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Why Do I Want To Include Indirect Costs In My Proposal Budget?
The university, as a publicly funded institution, must conduct its activities, including sponsored projects, on a "no profit, no loss" basis. Direct costs in project budgets do not fully reimburse the institution for all of its costs. For example salaries of those individuals involved in administrative services are not part of the direct costs. In addition, facility costs, general office supplies, or copying expenses are seldom included in budgets, yet those expenses are reasonable and necessary and must be borne by the institution. Accordingly, the university is required to cover all of the expenses associated with projects conducted for extramural sponsors.

The UC Regents' policy on full cost recovery imposes a duty on all university administrators and PIs to perform sponsored projects on a full cost recovery basis -- to ask for and obtain indirect costs from all sponsors. Any exception reduces revenue to the University and to each campus.

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How Are The Rates Determined?
The rates are developed on a campus-by-campus basis, through complicated cost analyses isolating the various elements of overhead costs that can be allocated to the 3 types of sponsored activities:

1) Research; 2) Instruction (training and postdoc fellowships); 3) Other sponsored activities–including public service activities such as CE.

The rates are further elaborated according to whether the activity is on-campus or off-campus. On-or off-campus is determined by whether the University owns or pays rent for the office location for the majority of the people working on a particular award. Since our CE folks are usually located at county offices, we usually use the off-campus rates.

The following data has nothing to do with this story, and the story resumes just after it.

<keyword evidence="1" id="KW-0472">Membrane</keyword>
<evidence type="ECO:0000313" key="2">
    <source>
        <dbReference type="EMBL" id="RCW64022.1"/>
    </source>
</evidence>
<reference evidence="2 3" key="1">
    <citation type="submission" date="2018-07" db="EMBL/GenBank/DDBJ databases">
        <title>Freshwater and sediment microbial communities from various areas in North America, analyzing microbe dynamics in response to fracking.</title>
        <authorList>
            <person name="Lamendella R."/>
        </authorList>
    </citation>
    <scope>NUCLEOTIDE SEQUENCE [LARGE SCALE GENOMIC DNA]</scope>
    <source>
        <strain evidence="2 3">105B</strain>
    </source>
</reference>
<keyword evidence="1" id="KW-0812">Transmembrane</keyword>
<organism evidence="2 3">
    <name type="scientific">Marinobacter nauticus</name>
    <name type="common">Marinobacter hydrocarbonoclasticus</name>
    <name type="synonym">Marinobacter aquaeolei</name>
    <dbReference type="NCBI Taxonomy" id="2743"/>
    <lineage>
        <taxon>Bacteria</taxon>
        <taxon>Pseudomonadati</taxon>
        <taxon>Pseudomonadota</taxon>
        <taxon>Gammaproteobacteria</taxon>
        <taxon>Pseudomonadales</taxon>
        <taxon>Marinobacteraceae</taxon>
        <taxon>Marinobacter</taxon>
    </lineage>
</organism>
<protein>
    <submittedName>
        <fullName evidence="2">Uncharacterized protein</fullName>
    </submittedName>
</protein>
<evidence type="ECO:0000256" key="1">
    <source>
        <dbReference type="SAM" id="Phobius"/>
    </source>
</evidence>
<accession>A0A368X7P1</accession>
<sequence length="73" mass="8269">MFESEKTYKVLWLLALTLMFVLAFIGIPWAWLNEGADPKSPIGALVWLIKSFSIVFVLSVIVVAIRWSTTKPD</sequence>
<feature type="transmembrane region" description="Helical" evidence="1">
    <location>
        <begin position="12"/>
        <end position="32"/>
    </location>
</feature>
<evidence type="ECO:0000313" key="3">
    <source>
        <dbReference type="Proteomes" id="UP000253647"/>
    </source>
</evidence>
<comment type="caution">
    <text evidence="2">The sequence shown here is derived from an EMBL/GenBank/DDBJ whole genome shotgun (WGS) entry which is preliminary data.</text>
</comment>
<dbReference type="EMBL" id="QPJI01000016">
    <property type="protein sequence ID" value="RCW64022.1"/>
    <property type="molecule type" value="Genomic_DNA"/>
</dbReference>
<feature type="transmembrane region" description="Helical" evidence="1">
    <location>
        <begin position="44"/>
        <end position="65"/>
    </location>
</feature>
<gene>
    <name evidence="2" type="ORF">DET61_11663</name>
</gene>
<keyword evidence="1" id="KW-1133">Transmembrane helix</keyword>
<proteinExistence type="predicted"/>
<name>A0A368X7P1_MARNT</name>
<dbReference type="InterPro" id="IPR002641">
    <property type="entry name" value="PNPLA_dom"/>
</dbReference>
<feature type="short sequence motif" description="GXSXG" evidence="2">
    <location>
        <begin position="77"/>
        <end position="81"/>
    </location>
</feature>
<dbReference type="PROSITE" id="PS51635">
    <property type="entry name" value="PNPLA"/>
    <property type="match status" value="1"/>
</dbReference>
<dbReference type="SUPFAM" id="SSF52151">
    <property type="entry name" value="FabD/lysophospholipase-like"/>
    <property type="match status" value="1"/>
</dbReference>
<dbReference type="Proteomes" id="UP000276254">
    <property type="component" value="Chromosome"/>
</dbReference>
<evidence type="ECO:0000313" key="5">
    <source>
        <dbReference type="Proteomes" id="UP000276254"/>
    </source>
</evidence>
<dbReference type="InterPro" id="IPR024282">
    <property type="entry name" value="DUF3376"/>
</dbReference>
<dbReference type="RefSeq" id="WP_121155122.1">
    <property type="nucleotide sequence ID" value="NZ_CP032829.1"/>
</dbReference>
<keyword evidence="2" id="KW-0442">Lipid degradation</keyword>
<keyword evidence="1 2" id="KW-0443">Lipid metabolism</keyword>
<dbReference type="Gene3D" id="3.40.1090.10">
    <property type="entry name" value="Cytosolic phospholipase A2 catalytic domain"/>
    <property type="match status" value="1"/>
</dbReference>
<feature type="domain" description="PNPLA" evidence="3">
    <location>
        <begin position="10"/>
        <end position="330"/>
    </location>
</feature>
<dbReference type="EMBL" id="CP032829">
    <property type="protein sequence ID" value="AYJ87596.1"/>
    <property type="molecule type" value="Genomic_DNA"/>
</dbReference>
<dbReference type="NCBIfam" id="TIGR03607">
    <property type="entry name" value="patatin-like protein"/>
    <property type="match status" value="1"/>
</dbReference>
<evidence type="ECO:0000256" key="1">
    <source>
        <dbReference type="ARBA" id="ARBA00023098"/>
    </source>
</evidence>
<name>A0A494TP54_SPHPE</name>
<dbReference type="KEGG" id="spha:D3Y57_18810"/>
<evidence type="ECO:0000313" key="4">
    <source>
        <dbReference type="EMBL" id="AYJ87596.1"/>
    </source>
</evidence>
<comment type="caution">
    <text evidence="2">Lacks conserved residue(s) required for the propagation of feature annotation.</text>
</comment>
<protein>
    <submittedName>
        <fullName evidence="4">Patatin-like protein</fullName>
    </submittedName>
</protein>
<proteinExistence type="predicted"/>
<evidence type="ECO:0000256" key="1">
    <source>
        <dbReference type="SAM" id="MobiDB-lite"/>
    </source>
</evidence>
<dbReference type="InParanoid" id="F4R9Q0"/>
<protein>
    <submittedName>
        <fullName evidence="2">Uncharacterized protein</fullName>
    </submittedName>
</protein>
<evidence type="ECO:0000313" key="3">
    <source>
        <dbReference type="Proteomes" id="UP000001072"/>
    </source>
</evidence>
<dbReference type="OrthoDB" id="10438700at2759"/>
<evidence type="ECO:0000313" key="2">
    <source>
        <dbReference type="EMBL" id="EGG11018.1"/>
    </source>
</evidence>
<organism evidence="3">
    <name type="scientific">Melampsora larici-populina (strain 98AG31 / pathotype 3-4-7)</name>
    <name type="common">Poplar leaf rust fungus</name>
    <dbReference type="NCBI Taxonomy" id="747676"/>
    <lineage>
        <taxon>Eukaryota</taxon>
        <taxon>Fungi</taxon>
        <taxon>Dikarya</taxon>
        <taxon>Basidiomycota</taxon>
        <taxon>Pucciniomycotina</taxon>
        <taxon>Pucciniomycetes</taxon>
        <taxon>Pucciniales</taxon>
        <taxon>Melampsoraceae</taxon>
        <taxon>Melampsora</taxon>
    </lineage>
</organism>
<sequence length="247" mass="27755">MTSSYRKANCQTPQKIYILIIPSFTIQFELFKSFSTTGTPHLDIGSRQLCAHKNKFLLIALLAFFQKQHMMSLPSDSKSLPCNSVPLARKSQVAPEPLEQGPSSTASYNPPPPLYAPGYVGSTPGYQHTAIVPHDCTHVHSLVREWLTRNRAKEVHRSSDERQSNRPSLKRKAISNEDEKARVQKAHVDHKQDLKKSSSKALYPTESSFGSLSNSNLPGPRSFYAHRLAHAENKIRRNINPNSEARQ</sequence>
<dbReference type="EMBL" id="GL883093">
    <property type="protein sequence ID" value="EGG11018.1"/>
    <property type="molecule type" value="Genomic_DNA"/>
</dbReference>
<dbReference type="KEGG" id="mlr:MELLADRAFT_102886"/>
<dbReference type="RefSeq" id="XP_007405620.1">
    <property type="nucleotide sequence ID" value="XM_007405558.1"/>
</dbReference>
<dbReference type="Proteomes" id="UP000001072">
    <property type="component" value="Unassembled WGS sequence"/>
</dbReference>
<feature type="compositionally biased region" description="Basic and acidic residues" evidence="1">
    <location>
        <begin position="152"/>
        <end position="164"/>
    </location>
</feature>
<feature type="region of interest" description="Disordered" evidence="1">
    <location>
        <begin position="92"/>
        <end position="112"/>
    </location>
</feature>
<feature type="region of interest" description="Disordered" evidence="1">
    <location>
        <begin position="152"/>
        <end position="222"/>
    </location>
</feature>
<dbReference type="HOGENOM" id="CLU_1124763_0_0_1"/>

Off-campus rates are lower than on-campus because they don't include elements such as depreciation for buildings and equipment, operation and maintenance of the physical plant, library expenses, or student administration and services. Both off- and on-campus rates include general (systemwide and campus-level) administration, departmental administration and sponsored projects administration.

Once a campus prepares this cost analysis (called an "indirect cost proposal"), UC representatives negotiate overhead rates with our "federal cognizant agency" In our case, that's the Department of Health and Human Services (DHHS). In the negotiation, the federal auditor assesses the reasonableness of the costs presented in the analysis. We usually accept a rate several points below the calculated rate, which means UC collects considerably less than total overhead costs incurred in carrying out sponsored activities. University policy applies these rates to all sponsors, not just federal agencies, because infrastructure costs must be paid regardless of the sponsors involved. We cannot provide no-cost or low-cost facilities and services to other sponsors when full reimbursement is required from the federal government.